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My Donor Story: Sophia Jackson

Sophia Jackson

What happens when you want to donate a kidney to a specific person, but you are not a match? That’s what happened to Sophia Jackson, who learned that Brooklyn police officer Vadrien Alston needed a kidney and decided she wanted to donate a kidney to her. This is Sophia’s story.

About a year ago, I was in Maryland for work and saw a news report about a police officer who needed a kidney, so I thought I would look into it when I got back home.

When I got back to Utah, I got the ball rolling. I got tested and a couple of weeks later my coordinator called and told me I was not a match. I was heartbroken, because my whole goal was to help Vadrien.

I told my donor mentor that I was not a match. I was doing my best not to cry but he heard it in my voice. He said, “Oh no, this is not the end—you can absolutely still help her if you want to.”

He told me I could donate on her behalf, so my kidney would go to someone I am a match for and the National Kidney Registry would find Vadrien a kidney that is a match for her. If she physically couldn’t get my kidney, someone else could. The NKR was going to help me help her.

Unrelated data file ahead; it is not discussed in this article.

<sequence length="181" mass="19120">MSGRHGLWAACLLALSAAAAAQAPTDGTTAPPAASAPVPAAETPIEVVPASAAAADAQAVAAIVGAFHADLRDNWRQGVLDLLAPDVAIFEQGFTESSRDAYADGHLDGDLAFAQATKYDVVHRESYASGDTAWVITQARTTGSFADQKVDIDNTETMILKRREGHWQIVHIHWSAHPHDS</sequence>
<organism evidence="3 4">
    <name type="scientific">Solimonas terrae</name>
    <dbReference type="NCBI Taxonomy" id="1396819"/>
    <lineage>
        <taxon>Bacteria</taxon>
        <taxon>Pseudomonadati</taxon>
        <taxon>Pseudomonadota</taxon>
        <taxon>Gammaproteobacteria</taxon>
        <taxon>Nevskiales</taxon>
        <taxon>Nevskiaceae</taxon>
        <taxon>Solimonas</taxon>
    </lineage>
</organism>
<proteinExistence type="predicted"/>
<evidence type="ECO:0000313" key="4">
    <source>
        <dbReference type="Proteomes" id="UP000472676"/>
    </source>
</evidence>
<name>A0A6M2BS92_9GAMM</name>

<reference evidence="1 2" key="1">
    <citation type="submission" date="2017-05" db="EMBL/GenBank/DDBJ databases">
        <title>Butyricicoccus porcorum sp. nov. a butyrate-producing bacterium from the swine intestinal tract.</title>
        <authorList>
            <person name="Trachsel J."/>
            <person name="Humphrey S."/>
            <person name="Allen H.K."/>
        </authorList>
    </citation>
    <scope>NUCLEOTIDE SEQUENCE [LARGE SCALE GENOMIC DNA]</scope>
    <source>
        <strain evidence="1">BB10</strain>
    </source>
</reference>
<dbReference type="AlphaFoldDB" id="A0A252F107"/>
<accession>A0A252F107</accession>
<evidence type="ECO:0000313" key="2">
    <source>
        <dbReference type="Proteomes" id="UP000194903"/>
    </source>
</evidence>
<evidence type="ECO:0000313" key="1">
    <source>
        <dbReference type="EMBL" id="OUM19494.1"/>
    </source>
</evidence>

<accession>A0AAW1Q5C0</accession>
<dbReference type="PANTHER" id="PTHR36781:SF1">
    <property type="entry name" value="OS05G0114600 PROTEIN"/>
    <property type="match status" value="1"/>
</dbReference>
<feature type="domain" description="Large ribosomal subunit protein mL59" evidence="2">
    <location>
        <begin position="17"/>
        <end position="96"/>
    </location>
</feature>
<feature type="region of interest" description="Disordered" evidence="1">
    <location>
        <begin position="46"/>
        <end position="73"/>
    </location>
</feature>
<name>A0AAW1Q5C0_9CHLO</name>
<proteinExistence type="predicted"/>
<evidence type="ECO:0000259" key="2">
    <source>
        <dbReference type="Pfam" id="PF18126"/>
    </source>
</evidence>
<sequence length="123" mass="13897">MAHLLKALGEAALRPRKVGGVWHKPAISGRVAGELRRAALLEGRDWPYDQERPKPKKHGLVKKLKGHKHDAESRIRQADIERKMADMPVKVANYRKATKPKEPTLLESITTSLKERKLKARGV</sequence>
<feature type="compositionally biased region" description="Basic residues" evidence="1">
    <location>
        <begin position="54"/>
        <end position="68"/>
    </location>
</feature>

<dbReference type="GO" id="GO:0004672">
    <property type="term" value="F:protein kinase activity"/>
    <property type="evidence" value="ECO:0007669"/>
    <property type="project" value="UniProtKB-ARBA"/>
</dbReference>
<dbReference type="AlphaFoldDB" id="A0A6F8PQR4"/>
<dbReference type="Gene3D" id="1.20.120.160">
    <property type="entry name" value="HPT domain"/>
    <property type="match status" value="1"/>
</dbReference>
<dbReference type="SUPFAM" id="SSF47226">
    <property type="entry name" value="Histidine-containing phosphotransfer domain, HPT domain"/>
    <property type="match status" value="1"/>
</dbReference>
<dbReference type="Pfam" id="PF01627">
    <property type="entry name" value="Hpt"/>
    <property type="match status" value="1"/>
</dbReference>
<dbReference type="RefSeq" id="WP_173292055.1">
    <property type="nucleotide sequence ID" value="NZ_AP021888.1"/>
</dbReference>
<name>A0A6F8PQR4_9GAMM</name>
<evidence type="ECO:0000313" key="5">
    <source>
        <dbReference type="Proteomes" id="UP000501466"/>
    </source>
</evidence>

For years, I’ve heard: “I need a kidney, I’m O negative,” or “I need a kidney, I’m A positive.” But modern-day medicine has evolved, and it has eliminated the problem of not being a blood type match. It’s a game-changer, but it’s also a life-changer.

I flew to New York for a day to get testing done. They told me I had to work on my iron levels, so they pushed the donation out two months while I did iron infusion shots. I hate needles, and in any other circumstance I would not have gotten those shots. Here I am wanting to help another person and I couldn’t even help myself. So in the process of helping Vadrien, she actually helped me and she doesn’t even know that.

The donation was October 11, 2022. I came out to New York for what I felt was an exciting donation journey. I could have donated closer to home, but I have family in New York and I had developed such a great relationship with my donation team at NewYork-Presbyterian/Weill Cornell and I wanted them to help me see this through to the finish line.

It has been two months since my donation and I feel great. I feel like I could run the New York City Marathon.

When I decided to do this, people asked me why I would donate a kidney to a complete stranger. My answer has always been: why not? Life is full of shoulda, coulda, woulda. This is someone I can help now.

What the NKR does with the Voucher Program is amazing. It gives people the opportunity to save two people—your intended recipient and the person who will get your kidney. It’s a real blessing.

About the Author

Sophia Jackson is from Brooklyn, New York but currently resides in Utah. She is a Property and Leasing Administrator for a commercial development company based out of Maryland. Her hobbies include traveling, and as weird as it sounds, she enjoys cleaning. She recently donated and kidney to a stranger, on behalf of another stranger and it has sparked her interest in advocating for organ donation, especially living organ donation.